Some had wheels which flipped, but these had to be pulled or pushed. Some of the early 19th-century drive toy rails were made of tinplate, such as the large, durable, stylized locomotive toys in the U.S., which were painted gold and red and decorated with hearts and flowers. trans model norway
Around 1875, technological advancements in materials and manufacturing allowed tin to be scraped, cut, wrapped, and lithographed faster than previously.
Toy trains were altered when Märklina German firm that specialized in doll house accessories, sought to create an equal toy for boys in which a constant revenue stream could be guaranteed by purchasing add-on accessories for years after the first purchase. Along with boxed sets containing a train and monitor, Märklin offered extra track, rolling stock, and buildings offered separately, creating the predecessor to the modern model train layout featuring buildings and scenery along with an operating train.
Electric trains followed, with the first appearing in 1897, made from the U.S. firm Carlisle & Finch. As residential use of power became more common in the early 20th century, electrical trains gained popularity and as time went on, these electrical trains grew in sophistication, gaining light, the ability to change management, to emit a whistling noise, to smoke, to remotely couple and uncouple cars and even load and unload cargo. Toy trains by the first half of the 20th century were frequently made of lithographed tin; later trains were often made mainly of plastic.
Pull toys and wind-up trains were marketed by kids, while electrical trains were marketed towards teens, especially teenaged boys.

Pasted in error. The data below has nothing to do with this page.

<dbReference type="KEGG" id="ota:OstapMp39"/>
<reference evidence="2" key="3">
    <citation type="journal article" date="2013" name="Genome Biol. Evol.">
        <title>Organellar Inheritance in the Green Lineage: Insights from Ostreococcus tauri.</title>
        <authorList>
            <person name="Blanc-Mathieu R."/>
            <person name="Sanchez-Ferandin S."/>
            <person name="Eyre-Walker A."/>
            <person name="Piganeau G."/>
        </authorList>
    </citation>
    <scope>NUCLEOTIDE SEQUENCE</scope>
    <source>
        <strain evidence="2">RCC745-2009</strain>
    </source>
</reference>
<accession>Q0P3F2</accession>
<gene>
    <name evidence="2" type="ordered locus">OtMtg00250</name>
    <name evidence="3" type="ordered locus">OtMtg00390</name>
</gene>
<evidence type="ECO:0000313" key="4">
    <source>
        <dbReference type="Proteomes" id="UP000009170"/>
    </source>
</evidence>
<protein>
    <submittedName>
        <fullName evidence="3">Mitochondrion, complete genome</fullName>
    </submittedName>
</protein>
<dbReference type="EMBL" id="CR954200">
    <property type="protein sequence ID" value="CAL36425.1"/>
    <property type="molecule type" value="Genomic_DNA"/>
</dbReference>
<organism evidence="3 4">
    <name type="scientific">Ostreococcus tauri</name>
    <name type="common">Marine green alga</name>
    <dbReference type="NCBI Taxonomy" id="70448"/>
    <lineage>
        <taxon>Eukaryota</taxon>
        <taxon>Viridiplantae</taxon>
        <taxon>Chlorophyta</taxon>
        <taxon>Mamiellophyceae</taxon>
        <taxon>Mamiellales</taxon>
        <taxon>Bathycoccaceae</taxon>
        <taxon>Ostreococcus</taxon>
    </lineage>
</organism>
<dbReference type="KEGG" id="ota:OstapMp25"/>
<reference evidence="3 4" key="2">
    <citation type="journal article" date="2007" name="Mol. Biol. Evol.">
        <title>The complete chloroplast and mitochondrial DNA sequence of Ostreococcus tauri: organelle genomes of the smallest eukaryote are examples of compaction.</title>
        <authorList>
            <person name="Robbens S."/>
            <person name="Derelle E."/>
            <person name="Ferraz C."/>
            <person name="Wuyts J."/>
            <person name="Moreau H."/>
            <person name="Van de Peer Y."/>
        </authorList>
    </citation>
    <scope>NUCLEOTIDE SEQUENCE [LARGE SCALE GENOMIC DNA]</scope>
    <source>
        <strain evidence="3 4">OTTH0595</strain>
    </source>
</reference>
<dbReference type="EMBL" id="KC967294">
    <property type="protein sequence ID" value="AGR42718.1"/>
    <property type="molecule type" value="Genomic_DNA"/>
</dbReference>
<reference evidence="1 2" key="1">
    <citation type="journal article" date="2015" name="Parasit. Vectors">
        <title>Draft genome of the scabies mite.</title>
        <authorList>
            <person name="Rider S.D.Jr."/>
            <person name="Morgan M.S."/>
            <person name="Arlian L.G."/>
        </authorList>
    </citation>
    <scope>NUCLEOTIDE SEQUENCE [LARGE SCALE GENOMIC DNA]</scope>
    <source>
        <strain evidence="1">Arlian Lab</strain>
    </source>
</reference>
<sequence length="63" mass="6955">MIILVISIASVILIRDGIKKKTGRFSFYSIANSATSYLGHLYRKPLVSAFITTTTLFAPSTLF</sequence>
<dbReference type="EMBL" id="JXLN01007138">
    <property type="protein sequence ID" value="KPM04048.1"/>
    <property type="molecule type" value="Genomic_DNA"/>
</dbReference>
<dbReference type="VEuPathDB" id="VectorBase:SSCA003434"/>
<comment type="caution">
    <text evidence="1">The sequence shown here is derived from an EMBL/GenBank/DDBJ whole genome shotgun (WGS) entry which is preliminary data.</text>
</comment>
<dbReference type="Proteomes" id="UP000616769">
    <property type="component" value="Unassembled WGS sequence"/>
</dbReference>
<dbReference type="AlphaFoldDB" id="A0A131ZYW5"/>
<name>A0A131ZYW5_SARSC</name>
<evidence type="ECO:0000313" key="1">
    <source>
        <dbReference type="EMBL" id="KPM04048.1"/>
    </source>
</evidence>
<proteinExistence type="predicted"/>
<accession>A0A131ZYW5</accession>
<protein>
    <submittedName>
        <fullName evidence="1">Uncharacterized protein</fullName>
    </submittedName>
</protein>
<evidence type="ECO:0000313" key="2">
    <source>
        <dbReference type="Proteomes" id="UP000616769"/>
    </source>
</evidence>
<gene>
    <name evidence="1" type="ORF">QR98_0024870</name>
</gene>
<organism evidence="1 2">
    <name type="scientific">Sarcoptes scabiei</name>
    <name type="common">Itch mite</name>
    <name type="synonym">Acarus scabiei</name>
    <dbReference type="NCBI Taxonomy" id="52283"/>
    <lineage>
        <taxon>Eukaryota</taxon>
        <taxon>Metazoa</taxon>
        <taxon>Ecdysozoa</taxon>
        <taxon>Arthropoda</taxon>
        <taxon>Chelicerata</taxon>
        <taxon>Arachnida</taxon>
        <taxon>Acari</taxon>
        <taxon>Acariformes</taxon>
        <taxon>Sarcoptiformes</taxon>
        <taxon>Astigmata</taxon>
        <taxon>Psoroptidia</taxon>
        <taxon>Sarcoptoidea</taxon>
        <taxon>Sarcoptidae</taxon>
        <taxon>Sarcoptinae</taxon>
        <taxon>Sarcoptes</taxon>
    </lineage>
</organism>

Consumer interest in trains as toys waned in the late 1950s, but has experienced resurgence since the late 1990s due in large part to the popularity of Thomas the Tank Engine.
Today, S gauge and O gauge railroads continue to be considered toy trains by their own adherents and are often accessorized with semi-scale model buildings by Plasticville or even K-Line (who owns the rights to the Plasticville-like buildings created by Marx from the 1950s to the 1970s). However, as a result of their high price, one is more inclined to locate an HO scale or N scale train set at a toy store than a O scale set.
Many modern electrical toy trains contain sophisticated electronic equipment which emit digitized sound effects and permit the operator to securely and easily run several remote controller trains on a single loop of track. In the last few years, many toy train operators may operate a train with a TV camera in the front part of the motor and hooked up to a screen, such as computer monitor. This will show a picture, like that of a real (smaller size) railroad.
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